Underdogs tend to be excessively humble. When Hilera won during the recent Nescafe Soundskool inter-school competition, Chris, the band’s soft-spoken vocalist, was apologetic as they went up the stage to receive the P150, 000 grand prize. He kept on ranting about playing badly and that his band – along with Ivan on bass and his brother, Bobby, on drums – did not deserve to win.

He could’ve said sorry to the crowd who spent a few pesos worth of cell phone credits because a band from Kalayaan College bested other bands from more prominent schools like Ateneo, College of St. Benilde or Mapua (in the text vote tally, Hilera was dead last the entire time).

But Hilera need not apologize for its music, which clearly stood out from the other bands that played at Ultra that night. In a sea of bands playing generic, radio-friendly rock, Hilera was swimming in clearly unfamiliar waters. Consider their music influences: Pantera, Sepultura and Slayer; if that’s not enough, throw in Korn, Metallica, A Perfect Circle and Incubus for good measure.

While all these sounds oh-so-metal, Chris, who plays guitars and writes their songs, also digs classic albums by The Police and admits to listening to his mom’s “The Great American Songbook” album by Rod Stewart. “I like his versions (of the songs) a lot better than Michael Buble,” he says during an interview at the offices of EMI Music Philippines, which signed Hilera onto a record contract as part of the band’s grand prize package.

Not bad for a young band that officially started only December last year. Chris and Ivan have been playing for more than a year but couldn’t find a permanent drummer until literally forcing Bobby (the youngest in the group at 15) to learn how to play drums. After going through several name changes, they settled for Hilera. Chris explains laughing: “We figured it’s catchy enough like Pantera or Sepultura.”

Or perhaps, paying homage to some of the bands they listen to, although Bobby says he listens to Japanese pop or J-pop as well. Meanwhile, Chris adds Hilera (which literally translates to “forming a line”) can connote a lot of things: a line-up of friends or discipline, like a teacher asking a rowdy bunch of students to line up and get smacked from behind as punishment.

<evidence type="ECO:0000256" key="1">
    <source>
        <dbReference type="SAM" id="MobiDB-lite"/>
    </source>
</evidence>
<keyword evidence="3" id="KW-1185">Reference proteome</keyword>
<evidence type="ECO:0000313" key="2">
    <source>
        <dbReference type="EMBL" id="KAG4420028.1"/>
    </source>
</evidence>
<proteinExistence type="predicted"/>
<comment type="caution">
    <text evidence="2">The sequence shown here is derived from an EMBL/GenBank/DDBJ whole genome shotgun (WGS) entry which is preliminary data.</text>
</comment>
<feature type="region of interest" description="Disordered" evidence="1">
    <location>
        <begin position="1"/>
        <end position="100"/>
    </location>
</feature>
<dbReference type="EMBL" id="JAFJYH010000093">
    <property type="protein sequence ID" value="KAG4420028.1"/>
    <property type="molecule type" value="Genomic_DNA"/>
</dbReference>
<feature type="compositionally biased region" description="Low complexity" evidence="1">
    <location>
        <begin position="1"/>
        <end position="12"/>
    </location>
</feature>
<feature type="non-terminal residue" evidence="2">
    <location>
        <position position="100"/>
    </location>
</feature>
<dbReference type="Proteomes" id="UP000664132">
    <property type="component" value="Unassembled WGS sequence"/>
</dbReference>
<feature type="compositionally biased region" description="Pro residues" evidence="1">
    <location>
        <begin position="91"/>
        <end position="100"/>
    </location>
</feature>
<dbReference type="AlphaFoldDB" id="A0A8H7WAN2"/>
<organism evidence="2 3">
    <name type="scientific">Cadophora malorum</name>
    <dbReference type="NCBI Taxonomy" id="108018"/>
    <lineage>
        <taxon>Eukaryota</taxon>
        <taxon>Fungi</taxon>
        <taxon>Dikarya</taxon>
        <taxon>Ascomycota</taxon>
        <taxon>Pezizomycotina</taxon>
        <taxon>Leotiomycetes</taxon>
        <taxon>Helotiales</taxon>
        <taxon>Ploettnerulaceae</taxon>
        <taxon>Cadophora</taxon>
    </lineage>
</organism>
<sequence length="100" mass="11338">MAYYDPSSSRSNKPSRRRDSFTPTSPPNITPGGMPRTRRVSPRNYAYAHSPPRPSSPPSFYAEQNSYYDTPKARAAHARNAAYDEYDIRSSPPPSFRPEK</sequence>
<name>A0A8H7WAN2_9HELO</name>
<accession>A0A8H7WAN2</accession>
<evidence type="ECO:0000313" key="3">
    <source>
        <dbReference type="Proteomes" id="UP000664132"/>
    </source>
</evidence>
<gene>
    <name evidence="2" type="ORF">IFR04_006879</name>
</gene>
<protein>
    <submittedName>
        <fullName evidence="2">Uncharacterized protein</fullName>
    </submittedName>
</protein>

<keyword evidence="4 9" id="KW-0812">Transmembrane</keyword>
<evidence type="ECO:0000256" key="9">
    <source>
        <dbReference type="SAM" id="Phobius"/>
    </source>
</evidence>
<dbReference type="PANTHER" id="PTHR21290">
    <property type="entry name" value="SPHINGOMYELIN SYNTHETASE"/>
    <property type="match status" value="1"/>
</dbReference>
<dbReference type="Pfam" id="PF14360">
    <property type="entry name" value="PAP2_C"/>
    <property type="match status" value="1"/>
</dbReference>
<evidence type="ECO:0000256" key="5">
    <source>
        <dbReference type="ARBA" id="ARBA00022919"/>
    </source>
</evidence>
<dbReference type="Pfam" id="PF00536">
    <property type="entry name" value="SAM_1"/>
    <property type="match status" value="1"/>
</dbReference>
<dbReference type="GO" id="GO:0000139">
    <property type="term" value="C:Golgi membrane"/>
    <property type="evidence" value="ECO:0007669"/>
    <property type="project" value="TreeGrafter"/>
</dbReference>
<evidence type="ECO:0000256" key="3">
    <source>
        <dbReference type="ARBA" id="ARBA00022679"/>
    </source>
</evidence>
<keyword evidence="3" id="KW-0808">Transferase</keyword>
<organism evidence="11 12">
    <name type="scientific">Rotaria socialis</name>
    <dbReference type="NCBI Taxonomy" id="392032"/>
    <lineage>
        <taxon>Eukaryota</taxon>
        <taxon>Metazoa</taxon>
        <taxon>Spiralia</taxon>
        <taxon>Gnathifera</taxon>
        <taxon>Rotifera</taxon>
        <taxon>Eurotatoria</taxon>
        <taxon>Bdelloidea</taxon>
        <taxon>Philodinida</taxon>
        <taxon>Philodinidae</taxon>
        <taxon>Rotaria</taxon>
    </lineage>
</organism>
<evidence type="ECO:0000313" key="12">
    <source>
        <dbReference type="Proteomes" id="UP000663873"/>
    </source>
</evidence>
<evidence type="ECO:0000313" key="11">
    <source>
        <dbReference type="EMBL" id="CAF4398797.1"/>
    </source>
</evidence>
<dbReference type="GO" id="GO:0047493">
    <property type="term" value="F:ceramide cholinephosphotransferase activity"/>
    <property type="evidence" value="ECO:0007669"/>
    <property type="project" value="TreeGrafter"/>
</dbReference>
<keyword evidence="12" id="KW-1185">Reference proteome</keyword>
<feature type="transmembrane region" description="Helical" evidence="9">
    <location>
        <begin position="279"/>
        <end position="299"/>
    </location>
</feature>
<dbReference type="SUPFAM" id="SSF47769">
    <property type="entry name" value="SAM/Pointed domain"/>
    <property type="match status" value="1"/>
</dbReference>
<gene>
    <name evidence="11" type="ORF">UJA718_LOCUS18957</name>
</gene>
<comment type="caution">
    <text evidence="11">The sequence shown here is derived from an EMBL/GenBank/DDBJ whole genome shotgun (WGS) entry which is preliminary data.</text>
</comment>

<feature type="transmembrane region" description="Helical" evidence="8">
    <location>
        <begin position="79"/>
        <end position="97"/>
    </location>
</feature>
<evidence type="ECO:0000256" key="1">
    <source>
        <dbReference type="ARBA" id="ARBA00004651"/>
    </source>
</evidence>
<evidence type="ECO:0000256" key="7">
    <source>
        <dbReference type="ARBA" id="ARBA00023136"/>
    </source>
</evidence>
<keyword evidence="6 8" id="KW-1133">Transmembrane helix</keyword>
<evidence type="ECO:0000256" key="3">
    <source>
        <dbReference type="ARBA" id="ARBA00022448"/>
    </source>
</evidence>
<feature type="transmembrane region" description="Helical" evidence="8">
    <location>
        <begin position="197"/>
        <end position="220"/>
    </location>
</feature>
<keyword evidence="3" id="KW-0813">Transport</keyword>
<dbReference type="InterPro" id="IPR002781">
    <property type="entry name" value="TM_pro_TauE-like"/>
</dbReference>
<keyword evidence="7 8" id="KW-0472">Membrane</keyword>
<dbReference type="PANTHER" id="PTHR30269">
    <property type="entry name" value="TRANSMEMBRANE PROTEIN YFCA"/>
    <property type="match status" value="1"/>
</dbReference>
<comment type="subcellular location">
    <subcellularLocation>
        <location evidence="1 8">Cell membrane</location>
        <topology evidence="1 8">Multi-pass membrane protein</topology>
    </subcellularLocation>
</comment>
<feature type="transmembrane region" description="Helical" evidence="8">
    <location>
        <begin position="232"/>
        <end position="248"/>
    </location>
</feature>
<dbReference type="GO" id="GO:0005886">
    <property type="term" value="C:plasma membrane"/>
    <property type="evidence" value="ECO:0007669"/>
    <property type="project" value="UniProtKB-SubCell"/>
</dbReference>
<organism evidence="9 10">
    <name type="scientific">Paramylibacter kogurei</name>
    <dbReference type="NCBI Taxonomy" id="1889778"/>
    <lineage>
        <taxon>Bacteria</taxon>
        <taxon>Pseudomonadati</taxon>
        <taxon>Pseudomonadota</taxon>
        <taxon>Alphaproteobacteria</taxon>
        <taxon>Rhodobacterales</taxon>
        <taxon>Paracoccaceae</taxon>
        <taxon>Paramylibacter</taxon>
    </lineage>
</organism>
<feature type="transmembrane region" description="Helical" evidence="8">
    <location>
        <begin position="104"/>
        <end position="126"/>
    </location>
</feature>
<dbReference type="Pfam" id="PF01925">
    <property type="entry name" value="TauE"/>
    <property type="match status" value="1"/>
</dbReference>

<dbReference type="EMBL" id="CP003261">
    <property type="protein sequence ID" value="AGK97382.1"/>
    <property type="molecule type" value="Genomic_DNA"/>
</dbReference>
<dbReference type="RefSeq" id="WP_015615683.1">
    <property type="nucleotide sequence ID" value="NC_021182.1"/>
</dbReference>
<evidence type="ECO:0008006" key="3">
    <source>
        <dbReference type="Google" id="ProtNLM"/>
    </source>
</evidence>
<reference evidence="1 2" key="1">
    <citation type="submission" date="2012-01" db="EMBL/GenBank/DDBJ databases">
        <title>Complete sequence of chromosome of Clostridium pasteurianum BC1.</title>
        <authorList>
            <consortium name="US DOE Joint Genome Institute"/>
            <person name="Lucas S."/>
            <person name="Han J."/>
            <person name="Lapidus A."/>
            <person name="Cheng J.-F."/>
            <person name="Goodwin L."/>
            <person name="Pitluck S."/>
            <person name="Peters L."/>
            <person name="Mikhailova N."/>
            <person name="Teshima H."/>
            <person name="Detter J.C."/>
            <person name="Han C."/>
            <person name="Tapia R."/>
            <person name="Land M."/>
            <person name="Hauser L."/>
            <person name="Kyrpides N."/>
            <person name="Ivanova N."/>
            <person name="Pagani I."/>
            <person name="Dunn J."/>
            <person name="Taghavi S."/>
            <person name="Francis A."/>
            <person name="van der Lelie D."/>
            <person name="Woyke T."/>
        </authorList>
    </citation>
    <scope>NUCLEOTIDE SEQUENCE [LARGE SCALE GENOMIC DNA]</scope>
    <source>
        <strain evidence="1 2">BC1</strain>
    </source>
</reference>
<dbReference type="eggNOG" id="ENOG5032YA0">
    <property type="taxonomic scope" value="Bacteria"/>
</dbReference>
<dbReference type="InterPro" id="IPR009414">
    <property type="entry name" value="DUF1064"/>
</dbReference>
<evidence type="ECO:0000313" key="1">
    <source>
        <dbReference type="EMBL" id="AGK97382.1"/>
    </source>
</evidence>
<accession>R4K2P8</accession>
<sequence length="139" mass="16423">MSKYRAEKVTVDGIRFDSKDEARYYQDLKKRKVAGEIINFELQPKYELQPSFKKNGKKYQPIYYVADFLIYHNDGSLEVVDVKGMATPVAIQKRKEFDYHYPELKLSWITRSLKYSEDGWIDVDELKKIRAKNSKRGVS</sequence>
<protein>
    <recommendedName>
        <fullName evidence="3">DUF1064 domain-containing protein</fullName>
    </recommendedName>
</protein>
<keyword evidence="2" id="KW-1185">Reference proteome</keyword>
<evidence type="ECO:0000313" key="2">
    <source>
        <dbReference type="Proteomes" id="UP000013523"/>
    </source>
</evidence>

Likewise, his songs are as diverse in meaning and never consciously written to project an image. Their original song “Sungrass”, Chris says, for example, is about being happy; although he admits he sometimes write about all-too-familiar themes of heartaches and unrequited love. At his age, nobody can blame him. Finding inspiration in the movie “Finding Forrester”, his attitude is “just write and write whatever you feel”, which is working wonders since Hilera has more than enough songs to fill their debut album.

According to Chris (at this point of the interview, it becomes clear that he’s Hilera’s most eloquent member), they initially wanted to go grunge during their formative days. Thankfully, they opted to be more experimental in their sound; we’ve had enough singers trying to sound like Eddie Vedder. Plus, there’s no sign grunge is making a comeback; every member of Pearl Jam has cut his hair short.

EMI, which also carries Bamboo and college-friendly Hale, is quite secretive what exactly their plan “streamlining” Hilera’s music is all about. They want to no reason to apologize for when Hilera’s debut album is released.

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